The rear pipe was comparatively easy since the pipe was already made except for the muffler and brackets. Shovelheads are notorious for louse exhaust manifold connections and tearing out the single stud, so I wanted to mount them in the front and rear for a solid, secure connection. The only port for the connection at the front was the oil bag. That was a bad choice and I'll run a bracket off the seat post before all is said and etched in stone.

3 pipe to oiltank tabs
These will no-doubt be removed and relocated to the seat post for a more secure, less vibration connection.

I had to make sure the pipe could be removed with the tabs on the bottom, then I spaced the tabs apart with a heat sink material. I may use Teflon, then the notion that the oil bag is rubbermounted floated to the surface. What bearing would that have on this coupling? Hell the frame will vibrate like a mad dog. I'm still questioning that link, but we'll see, maybe a spring between the tabs? The final decision was the seat post bracket to come.

11 finished right pipe

There was one other pipe design consideration--the length. I try to keep the pipes somewhat equal and between 32 and 38 inches. Buster's Sportster runs sharp and crisp with his hand-made 38-inches from the Bikernet Headquarters, as seen in Street Chopper. So I designed this pipe to be 38-inches and not protrude past the tire. My goal was to make the front pipe curve out the other side and be of equal length.

At the end of Friday night, one pipe was complete, tools were scattered all over the shop and I had a couple of Hooker Header chunks of 1 3/4 pipes segments cut and was fooling with the front header. The front was tricky as hell. I wanted to scoop out the left side of the bike, which added length. I also had a bitchin Rohm Engineering oil filter/cooler system that mounts to the front motor mounts and aims the filter at the ground for ease of removal and draining. The pipe had to clear it significantly. This puppy was a lifesaver. I planned to run an oil cooler (Shovelheads run hot) and filter, for a lasting driveline and more oil capacity. My original plan called for old school mounting on either side of the oil bag. This eliminated all of that and the plumbing for two elements, the cooler and the filter, was reduced to one hot looking job in front of the engine for maximum cooling.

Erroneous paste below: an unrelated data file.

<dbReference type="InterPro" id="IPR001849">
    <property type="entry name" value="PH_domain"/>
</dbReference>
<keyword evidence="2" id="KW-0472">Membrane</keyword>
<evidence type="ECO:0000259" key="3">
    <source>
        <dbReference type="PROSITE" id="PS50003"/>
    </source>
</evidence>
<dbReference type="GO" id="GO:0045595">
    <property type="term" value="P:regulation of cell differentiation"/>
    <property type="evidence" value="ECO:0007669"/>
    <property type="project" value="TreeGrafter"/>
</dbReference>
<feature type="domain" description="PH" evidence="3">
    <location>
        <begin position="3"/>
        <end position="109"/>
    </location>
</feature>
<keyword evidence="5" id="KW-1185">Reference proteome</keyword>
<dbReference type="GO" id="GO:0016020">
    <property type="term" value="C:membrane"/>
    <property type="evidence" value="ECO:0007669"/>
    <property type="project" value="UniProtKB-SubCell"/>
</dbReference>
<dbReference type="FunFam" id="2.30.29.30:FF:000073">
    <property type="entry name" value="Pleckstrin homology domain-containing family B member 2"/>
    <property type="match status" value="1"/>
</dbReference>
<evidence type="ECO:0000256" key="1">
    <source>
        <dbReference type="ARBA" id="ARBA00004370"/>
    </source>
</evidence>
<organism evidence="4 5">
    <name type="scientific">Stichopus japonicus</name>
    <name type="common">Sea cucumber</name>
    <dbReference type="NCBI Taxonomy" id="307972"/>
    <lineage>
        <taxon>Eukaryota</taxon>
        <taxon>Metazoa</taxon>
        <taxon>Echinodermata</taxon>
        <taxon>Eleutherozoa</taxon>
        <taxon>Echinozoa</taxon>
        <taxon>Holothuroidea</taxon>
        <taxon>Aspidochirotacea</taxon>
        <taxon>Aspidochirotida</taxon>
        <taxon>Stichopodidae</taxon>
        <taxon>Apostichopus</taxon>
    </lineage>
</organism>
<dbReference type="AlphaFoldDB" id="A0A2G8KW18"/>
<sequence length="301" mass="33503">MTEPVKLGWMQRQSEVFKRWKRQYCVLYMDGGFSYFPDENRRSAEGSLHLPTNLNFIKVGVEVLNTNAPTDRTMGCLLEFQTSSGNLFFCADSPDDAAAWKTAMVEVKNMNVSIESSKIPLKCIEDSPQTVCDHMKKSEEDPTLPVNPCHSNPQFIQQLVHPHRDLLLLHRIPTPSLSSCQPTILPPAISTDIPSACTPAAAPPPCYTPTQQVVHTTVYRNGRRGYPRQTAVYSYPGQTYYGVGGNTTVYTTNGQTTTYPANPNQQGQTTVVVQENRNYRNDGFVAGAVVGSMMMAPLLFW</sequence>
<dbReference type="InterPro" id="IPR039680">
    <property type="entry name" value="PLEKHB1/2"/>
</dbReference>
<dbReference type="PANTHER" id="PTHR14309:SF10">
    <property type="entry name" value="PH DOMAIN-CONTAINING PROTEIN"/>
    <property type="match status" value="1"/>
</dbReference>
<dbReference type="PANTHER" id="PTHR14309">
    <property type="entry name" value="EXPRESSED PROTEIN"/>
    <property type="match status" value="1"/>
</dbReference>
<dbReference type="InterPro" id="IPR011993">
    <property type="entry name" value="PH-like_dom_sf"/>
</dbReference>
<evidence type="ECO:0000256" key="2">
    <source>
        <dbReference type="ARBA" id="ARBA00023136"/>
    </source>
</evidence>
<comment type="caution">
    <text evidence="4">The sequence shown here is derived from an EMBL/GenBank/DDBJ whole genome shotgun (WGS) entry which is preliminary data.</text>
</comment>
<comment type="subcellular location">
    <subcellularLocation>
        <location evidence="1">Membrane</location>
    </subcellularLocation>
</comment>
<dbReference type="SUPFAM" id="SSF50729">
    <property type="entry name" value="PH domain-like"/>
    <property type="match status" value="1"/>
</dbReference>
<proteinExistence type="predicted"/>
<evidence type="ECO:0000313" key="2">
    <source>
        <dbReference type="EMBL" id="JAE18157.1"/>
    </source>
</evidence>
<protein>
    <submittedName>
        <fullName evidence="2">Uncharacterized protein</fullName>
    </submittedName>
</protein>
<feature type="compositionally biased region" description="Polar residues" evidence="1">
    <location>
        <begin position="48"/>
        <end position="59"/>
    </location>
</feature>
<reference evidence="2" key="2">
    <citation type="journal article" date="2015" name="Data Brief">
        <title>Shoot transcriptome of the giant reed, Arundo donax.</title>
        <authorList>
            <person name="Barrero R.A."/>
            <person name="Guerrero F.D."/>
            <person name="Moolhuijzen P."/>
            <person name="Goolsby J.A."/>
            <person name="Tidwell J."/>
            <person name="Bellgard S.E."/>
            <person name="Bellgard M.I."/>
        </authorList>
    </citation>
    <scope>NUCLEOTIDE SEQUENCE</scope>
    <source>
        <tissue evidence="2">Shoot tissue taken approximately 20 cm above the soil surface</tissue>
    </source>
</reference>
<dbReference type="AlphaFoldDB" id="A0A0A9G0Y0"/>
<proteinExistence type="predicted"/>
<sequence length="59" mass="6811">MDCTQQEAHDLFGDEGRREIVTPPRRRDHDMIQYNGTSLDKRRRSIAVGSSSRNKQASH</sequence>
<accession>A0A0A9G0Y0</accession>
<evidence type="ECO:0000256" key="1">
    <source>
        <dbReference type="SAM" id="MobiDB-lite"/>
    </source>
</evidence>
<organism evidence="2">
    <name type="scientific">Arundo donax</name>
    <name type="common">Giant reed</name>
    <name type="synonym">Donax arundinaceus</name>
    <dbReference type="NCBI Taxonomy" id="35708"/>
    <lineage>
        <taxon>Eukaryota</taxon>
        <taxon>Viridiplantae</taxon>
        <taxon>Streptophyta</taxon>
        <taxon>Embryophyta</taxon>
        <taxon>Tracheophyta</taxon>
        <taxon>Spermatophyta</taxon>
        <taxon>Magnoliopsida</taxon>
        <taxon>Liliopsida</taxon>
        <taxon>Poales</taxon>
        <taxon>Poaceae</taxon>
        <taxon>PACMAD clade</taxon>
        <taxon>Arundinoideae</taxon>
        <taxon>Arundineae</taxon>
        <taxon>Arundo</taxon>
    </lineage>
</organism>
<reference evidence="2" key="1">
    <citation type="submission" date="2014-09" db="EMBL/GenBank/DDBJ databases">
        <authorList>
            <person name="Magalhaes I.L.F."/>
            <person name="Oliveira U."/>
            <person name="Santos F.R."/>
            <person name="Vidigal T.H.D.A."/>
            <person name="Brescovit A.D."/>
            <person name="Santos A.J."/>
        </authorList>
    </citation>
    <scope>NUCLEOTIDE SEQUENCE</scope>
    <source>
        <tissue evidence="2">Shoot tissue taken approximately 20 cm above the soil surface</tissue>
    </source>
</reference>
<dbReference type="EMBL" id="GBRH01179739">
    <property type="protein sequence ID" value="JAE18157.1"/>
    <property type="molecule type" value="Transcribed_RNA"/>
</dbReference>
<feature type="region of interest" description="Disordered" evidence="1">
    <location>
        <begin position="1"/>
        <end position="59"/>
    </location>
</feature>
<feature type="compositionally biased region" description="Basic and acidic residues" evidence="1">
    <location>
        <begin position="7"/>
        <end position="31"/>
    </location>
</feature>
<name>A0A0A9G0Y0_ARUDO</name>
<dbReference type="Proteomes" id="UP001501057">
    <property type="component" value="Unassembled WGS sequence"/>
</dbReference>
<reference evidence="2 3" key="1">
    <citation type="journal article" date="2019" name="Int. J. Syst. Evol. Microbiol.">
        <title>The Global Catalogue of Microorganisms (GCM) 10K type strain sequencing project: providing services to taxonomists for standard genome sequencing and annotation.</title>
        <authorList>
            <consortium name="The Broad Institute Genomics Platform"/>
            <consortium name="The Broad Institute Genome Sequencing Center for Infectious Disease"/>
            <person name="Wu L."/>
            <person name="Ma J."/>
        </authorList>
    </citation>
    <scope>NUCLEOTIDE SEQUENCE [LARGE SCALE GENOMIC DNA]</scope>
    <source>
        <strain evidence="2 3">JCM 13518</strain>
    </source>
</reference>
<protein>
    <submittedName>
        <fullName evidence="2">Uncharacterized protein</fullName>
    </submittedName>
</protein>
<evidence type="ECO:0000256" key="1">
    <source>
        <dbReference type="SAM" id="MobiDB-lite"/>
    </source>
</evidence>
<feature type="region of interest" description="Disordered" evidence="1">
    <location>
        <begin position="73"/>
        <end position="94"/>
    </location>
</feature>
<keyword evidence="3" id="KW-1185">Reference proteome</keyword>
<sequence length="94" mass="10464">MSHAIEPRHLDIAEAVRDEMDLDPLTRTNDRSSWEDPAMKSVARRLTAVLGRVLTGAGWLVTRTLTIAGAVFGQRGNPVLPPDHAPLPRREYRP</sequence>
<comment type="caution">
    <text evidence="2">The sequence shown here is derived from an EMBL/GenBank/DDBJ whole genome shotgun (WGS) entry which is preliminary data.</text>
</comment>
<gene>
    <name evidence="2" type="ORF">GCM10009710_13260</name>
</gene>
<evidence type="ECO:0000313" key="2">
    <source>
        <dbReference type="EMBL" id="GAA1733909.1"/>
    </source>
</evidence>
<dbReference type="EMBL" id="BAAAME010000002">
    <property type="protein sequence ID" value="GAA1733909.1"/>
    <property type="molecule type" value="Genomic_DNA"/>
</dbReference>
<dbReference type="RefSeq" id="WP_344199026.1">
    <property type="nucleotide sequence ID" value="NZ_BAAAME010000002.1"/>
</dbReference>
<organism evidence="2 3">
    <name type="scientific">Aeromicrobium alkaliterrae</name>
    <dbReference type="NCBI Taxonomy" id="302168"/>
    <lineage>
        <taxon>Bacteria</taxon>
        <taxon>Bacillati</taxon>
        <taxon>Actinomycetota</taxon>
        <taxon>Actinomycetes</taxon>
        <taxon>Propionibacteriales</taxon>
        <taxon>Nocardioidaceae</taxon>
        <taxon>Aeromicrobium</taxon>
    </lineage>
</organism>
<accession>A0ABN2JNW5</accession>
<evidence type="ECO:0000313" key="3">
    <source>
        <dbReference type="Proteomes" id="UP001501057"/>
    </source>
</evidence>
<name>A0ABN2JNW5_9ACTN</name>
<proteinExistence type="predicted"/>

I spent all day long on Saturday, dodging the phone and working in the garage. I had all the tools and materials I needed, even two new sets of welding glasses, which came in damn handy. The trick was to line up the pipes, make all the right decisions, hope for the best and tack 'em. I did and with a level I constantly compared the pipe to the top of the lift. The spacing worked out fine.

12 oil filter mount on box
The bitchin Rohm oil cooler/filter mount.

13 oil filter mounting bolts
The Rohm oil cooler/filter mount comes with all the mounting fasteners and fittings for oil lines.

14 first left side pipe connected

15 first left bend in place tacked

16 straight piece left side in place

17 front left frame tab

I cleared the top of the Rohm bitchin' oil cooler/filter mount hopefully by enough to allow the pipe slip down and out of the head (I was recommended to use a CCI Filter part number 270126). I tacked the tab with a spacer between the two for some jiggle room. And I made damn sure that the pipe tab was below the frame tab. At the back, the muffler was fabricated the same as the other one with a slight exception.